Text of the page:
Lee Epstein
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Lee Epstein
Lee Epstein
Born (1958-03-17) March 17, 1958 (age 62)
Alma mater
Scientific career

Lee Epstein is an American political scientist who is currently the Ethan A. H. Shepley Professor and Distinguished Professor at Washington University in St. Louis.


University positions

After receiving her doctorate at Emory University, Epstein taught at Emory for three years as an Assistant Professor of Political Science. Next, she worked at Southern Methodist University first as an Assistant Professor and then as an Associate Professor of Political Science for a total of five years. In 1991, she began teaching in the Political Science department at Washington University in St. Louis. Epstein served as the Chair of the Political Science department from 1995 to 1999 and then again in 2003. In 1998, she was appointed as the Mallinckrodt Distinguished University Professor of Political Science and served in that role until 2006. She also taught in the Washington University Law School as a Professor of Law from 2000 to 2006.[1] From 2006 to 2011, Epstein taught at Northwestern University, first as the Beatrice Kuhn Professor of Law, and next a university-wide chair as the Henry Wade Rogers Professor. Next, from 2011 to 2015, she served as the Provost Professor of Law and Political Science and the Rader Family Trustee Chair in Law at the University of Southern California. In 2015, she returned to Washington University in St. Louis and was appointed as the Ethan A. H. Shepley Professor and Distinguished Professor. She teaches Political Science and Law at the undergraduate and graduate levels at WashU and is also the co-director at WashU's Center for Empirical Research in Law.[1][2][3]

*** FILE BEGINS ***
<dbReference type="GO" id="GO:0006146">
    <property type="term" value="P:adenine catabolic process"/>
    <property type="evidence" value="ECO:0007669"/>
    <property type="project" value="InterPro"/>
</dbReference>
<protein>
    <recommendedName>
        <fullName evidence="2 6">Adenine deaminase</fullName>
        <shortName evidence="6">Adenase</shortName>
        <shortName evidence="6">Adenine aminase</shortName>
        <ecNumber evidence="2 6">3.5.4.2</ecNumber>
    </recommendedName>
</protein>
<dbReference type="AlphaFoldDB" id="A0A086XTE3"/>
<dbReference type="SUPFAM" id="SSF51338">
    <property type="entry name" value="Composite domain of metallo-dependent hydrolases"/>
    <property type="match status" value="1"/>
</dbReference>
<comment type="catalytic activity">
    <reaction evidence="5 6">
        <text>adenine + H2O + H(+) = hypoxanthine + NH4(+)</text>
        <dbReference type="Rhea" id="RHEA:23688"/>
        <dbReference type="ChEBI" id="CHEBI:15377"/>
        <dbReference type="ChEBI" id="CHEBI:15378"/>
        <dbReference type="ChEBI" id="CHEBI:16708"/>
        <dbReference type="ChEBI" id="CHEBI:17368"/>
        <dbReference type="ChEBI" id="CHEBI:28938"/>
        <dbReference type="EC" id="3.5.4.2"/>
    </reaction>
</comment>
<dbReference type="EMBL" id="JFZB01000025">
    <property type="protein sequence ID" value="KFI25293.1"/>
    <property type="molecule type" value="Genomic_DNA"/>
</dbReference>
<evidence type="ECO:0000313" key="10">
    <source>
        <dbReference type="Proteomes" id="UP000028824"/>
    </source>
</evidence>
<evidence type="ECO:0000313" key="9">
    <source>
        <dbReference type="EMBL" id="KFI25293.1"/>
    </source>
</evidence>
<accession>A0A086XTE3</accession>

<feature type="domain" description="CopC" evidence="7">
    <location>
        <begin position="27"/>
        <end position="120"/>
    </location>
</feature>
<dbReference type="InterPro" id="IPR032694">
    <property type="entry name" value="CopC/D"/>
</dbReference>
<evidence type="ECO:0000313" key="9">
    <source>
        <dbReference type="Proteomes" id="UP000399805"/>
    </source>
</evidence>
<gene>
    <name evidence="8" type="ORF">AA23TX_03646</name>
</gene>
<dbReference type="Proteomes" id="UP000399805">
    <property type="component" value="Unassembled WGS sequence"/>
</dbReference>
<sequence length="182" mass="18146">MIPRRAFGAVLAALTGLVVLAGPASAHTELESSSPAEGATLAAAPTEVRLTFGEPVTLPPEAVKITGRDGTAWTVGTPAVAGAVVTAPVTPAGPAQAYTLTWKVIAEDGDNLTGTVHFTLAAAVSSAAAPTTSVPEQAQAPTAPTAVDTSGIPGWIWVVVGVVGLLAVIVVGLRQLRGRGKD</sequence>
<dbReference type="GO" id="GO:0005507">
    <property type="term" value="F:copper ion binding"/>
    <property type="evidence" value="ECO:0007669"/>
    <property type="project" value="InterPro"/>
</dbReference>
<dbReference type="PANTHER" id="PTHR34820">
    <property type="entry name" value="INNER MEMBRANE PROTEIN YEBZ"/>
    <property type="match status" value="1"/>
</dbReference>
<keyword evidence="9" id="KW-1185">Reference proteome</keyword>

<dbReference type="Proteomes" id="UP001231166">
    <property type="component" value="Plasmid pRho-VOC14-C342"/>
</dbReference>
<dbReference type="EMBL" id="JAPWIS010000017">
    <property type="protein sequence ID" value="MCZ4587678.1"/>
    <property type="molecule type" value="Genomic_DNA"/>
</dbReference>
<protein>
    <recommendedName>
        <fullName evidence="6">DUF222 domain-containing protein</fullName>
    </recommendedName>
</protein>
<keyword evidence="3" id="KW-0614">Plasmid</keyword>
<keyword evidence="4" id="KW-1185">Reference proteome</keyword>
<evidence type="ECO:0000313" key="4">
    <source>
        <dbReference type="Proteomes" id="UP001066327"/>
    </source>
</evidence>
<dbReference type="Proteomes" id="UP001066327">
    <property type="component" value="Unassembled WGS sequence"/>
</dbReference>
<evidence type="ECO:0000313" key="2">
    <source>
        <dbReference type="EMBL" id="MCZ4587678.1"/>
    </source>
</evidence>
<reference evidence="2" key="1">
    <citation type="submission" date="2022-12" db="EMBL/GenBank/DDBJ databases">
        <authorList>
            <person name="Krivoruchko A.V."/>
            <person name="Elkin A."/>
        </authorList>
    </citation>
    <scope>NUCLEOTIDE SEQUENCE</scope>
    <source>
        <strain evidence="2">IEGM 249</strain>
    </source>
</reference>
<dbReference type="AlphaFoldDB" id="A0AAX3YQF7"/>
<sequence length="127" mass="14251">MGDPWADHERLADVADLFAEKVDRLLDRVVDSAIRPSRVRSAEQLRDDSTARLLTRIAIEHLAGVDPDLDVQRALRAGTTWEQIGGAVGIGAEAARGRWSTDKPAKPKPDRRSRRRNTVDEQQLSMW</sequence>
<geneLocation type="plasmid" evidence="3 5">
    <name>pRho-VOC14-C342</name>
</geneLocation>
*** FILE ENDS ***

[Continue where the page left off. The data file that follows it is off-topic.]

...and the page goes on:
Research and work

She has authored or co-authored 18 books and over 100 articles and essays.[4]


Epstein is an Elected Fellow of the American Academy of Arts and Sciences and American Academy of Political and Social Science.[2][3][5]


  1. ^ a b "Lee Epstein CV" (PDF). Washington University in St. Louis.
  2. ^ a b "Lee Epstein". aapss.org. Retrieved 2017.
  3. ^ a b "Lee Epstein". wustl.edu. Retrieved 2017.
  4. ^ ""The Evolving U.S. Supreme Court," Lee Epstein, Washington University St. Louis | Dartmouth News". news.dartmouth.edu. Retrieved .
  5. ^ "Editorial Board". oup.com. Retrieved 2017.

  This article uses material from the Wikipedia page available here. It is released under the Creative Commons Attribution-Share-Alike License 3.0.



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